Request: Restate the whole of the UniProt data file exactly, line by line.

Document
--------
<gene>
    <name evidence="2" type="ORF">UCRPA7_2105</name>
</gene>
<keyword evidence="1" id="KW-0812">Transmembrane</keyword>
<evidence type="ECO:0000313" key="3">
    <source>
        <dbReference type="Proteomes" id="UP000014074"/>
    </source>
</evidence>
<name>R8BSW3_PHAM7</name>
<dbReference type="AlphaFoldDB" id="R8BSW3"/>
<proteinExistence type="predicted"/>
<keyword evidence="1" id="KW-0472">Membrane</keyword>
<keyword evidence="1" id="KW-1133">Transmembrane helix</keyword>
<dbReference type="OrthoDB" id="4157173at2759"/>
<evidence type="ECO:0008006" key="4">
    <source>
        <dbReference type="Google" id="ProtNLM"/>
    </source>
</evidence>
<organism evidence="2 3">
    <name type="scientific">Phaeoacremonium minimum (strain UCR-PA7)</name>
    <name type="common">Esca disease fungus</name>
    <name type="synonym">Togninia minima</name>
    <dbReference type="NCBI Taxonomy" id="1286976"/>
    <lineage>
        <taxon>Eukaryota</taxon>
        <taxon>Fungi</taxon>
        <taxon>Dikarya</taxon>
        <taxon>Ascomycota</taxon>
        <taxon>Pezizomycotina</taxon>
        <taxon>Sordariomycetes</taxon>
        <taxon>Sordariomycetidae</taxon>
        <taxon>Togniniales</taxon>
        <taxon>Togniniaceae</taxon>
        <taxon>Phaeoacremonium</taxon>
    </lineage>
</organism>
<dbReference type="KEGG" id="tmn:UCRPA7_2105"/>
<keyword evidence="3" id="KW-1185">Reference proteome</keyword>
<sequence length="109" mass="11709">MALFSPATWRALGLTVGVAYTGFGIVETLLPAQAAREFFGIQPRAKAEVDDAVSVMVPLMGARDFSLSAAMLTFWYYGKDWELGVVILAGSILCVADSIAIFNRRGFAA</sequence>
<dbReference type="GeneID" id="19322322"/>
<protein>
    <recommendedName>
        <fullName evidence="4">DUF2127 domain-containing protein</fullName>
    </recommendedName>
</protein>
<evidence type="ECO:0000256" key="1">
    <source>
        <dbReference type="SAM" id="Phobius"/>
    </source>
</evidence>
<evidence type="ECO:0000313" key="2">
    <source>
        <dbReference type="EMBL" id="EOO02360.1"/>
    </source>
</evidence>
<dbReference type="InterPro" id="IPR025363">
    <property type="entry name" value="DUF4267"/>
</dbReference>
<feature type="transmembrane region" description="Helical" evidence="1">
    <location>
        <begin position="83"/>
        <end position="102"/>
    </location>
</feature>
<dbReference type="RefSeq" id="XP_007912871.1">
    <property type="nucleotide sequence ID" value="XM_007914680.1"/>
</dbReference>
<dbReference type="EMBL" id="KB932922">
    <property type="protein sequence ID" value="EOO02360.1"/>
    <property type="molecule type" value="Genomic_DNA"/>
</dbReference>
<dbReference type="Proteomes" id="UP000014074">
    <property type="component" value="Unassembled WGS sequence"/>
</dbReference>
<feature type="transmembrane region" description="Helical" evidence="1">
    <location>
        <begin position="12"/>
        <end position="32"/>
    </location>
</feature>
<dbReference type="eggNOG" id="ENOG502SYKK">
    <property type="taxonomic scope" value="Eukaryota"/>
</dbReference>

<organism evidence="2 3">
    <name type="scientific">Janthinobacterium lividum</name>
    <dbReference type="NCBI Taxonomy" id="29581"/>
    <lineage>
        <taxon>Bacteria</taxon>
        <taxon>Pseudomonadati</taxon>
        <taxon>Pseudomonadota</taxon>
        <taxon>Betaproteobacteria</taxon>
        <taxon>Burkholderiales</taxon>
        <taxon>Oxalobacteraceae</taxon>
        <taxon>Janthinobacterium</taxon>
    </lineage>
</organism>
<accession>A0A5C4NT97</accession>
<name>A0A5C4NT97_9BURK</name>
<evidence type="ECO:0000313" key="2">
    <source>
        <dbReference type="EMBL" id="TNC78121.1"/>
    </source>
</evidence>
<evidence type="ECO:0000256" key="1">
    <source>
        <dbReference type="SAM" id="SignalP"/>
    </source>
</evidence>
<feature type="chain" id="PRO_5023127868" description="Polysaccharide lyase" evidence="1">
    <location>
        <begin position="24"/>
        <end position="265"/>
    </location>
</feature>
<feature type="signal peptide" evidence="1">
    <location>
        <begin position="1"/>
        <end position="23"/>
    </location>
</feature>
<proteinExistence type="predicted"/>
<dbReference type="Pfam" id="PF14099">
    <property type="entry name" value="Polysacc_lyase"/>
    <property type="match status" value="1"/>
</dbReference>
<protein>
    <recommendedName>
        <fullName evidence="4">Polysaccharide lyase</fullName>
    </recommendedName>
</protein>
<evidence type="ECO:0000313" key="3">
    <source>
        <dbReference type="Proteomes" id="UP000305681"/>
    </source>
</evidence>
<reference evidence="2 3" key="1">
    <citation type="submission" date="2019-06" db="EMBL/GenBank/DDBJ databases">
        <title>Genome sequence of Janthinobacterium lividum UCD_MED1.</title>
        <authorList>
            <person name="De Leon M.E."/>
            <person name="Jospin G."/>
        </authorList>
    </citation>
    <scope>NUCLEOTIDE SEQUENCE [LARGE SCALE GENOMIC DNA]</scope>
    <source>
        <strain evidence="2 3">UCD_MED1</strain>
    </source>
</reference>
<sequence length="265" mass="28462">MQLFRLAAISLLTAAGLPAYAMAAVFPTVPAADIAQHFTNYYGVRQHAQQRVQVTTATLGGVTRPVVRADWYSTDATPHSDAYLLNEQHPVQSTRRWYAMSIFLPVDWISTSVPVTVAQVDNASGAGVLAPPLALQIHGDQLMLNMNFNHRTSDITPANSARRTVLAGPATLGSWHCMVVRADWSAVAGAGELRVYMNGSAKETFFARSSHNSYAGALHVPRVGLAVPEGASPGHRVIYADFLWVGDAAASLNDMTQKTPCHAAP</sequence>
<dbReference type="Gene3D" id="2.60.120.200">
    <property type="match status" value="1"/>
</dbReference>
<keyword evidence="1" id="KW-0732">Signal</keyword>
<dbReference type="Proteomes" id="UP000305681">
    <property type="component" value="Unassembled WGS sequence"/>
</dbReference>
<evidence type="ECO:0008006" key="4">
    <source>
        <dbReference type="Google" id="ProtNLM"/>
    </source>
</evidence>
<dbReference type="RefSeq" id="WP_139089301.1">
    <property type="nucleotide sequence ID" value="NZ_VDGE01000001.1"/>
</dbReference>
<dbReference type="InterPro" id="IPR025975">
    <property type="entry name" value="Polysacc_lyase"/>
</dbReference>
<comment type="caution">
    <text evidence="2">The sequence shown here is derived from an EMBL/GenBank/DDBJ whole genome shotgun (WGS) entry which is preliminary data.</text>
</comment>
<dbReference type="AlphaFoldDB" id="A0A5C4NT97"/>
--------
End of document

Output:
<gene>
    <name evidence="2" type="ORF">UCRPA7_2105</name>
</gene>
<keyword evidence="1" id="KW-0812">Transmembrane</keyword>
<evidence type="ECO:0000313" key="3">
    <source>
        <dbReference type="Proteomes" id="UP000014074"/>
    </source>
</evidence>
<name>R8BSW3_PHAM7</name>
<dbReference type="AlphaFoldDB" id="R8BSW3"/>
<proteinExistence type="predicted"/>
<keyword evidence="1" id="KW-0472">Membrane</keyword>
<keyword evidence="1" id="KW-1133">Transmembrane helix</keyword>
<dbReference type="OrthoDB" id="4157173at2759"/>
<evidence type="ECO:0008006" key="4">
    <source>
        <dbReference type="Google" id="ProtNLM"/>
    </source>
</evidence>
<organism evidence="2 3">
    <name type="scientific">Phaeoacremonium minimum (strain UCR-PA7)</name>
    <name type="common">Esca disease fungus</name>
    <name type="synonym">Togninia minima</name>
    <dbReference type="NCBI Taxonomy" id="1286976"/>
    <lineage>
        <taxon>Eukaryota</taxon>
        <taxon>Fungi</taxon>
        <taxon>Dikarya</taxon>
        <taxon>Ascomycota</taxon>
        <taxon>Pezizomycotina</taxon>
        <taxon>Sordariomycetes</taxon>
        <taxon>Sordariomycetidae</taxon>
        <taxon>Togniniales</taxon>
        <taxon>Togniniaceae</taxon>
        <taxon>Phaeoacremonium</taxon>
    </lineage>
</organism>
<dbReference type="KEGG" id="tmn:UCRPA7_2105"/>
<keyword evidence="3" id="KW-1185">Reference proteome</keyword>
<sequence length="109" mass="11709">MALFSPATWRALGLTVGVAYTGFGIVETLLPAQAAREFFGIQPRAKAEVDDAVSVMVPLMGARDFSLSAAMLTFWYYGKDWELGVVILAGSILCVADSIAIFNRRGFAA</sequence>
<dbReference type="GeneID" id="19322322"/>
<protein>
    <recommendedName>
        <fullName evidence="4">DUF2127 domain-containing protein</fullName>
    </recommendedName>
</protein>
<evidence type="ECO:0000256" key="1">
    <source>
        <dbReference type="SAM" id="Phobius"/>
    </source>
</evidence>
<evidence type="ECO:0000313" key="2">
    <source>
        <dbReference type="EMBL" id="EOO02360.1"/>
    </source>
</evidence>
<dbReference type="InterPro" id="IPR025363">
    <property type="entry name" value="DUF4267"/>
</dbReference>
<feature type="transmembrane region" description="Helical" evidence="1">
    <location>
        <begin position="83"/>
        <end position="102"/>
    </location>
</feature>
<dbReference type="RefSeq" id="XP_007912871.1">
    <property type="nucleotide sequence ID" value="XM_007914680.1"/>
</dbReference>
<dbReference type="EMBL" id="KB932922">
    <property type="protein sequence ID" value="EOO02360.1"/>
    <property type="molecule type" value="Genomic_DNA"/>
</dbReference>
<dbReference type="Proteomes" id="UP000014074">
    <property type="component" value="Unassembled WGS sequence"/>
</dbReference>
<feature type="transmembrane region" description="Helical" evidence="1">
    <location>
        <begin position="12"/>
        <end position="32"/>
    </location>
</feature>
<dbReference type="eggNOG" id="ENOG502SYKK">
    <property type="taxonomic scope" value="Eukaryota"/>
</dbReference>

<organism evidence="2 3">
    <name type="scientific">Janthinobacterium lividum</name>
    <dbReference type="NCBI Taxonomy" id="29581"/>
    <lineage>
        <taxon>Bacteria</taxon>
        <taxon>Pseudomonadati</taxon>
        <taxon>Pseudomonadota</taxon>
        <taxon>Betaproteobacteria</taxon>
        <taxon>Burkholderiales</taxon>
        <taxon>Oxalobacteraceae</taxon>
        <taxon>Janthinobacterium</taxon>
    </lineage>
</organism>
<accession>A0A5C4NT97</accession>
<name>A0A5C4NT97_9BURK</name>
<evidence type="ECO:0000313" key="2">
    <source>
        <dbReference type="EMBL" id="TNC78121.1"/>
    </source>
</evidence>
<evidence type="ECO:0000256" key="1">
    <source>
        <dbReference type="SAM" id="SignalP"/>
    </source>
</evidence>
<feature type="chain" id="PRO_5023127868" description="Polysaccharide lyase" evidence="1">
    <location>
        <begin position="24"/>
        <end position="265"/>
    </location>
</feature>
<feature type="signal peptide" evidence="1">
    <location>
        <begin position="1"/>
        <end position="23"/>
    </location>
</feature>
<proteinExistence type="predicted"/>
<dbReference type="Pfam" id="PF14099">
    <property type="entry name" value="Polysacc_lyase"/>
    <property type="match status" value="1"/>
</dbReference>
<protein>
    <recommendedName>
        <fullName evidence="4">Polysaccharide lyase</fullName>
    </recommendedName>
</protein>
<evidence type="ECO:0000313" key="3">
    <source>
        <dbReference type="Proteomes" id="UP000305681"/>
    </source>
</evidence>
<reference evidence="2 3" key="1">
    <citation type="submission" date="2019-06" db="EMBL/GenBank/DDBJ databases">
        <title>Genome sequence of Janthinobacterium lividum UCD_MED1.</title>
        <authorList>
            <person name="De Leon M.E."/>
            <person name="Jospin G."/>
        </authorList>
    </citation>
    <scope>NUCLEOTIDE SEQUENCE [LARGE SCALE GENOMIC DNA]</scope>
    <source>
        <strain evidence="2 3">UCD_MED1</strain>
    </source>
</reference>
<sequence length="265" mass="28462">MQLFRLAAISLLTAAGLPAYAMAAVFPTVPAADIAQHFTNYYGVRQHAQQRVQVTTATLGGVTRPVVRADWYSTDATPHSDAYLLNEQHPVQSTRRWYAMSIFLPVDWISTSVPVTVAQVDNASGAGVLAPPLALQIHGDQLMLNMNFNHRTSDITPANSARRTVLAGPATLGSWHCMVVRADWSAVAGAGELRVYMNGSAKETFFARSSHNSYAGALHVPRVGLAVPEGASPGHRVIYADFLWVGDAAASLNDMTQKTPCHAAP</sequence>
<dbReference type="Gene3D" id="2.60.120.200">
    <property type="match status" value="1"/>
</dbReference>
<keyword evidence="1" id="KW-0732">Signal</keyword>
<dbReference type="Proteomes" id="UP000305681">
    <property type="component" value="Unassembled WGS sequence"/>
</dbReference>
<evidence type="ECO:0008006" key="4">
    <source>
        <dbReference type="Google" id="ProtNLM"/>
    </source>
</evidence>
<dbReference type="RefSeq" id="WP_139089301.1">
    <property type="nucleotide sequence ID" value="NZ_VDGE01000001.1"/>
</dbReference>
<dbReference type="InterPro" id="IPR025975">
    <property type="entry name" value="Polysacc_lyase"/>
</dbReference>
<comment type="caution">
    <text evidence="2">The sequence shown here is derived from an EMBL/GenBank/DDBJ whole genome shotgun (WGS) entry which is preliminary data.</text>
</comment>
<dbReference type="AlphaFoldDB" id="A0A5C4NT97"/>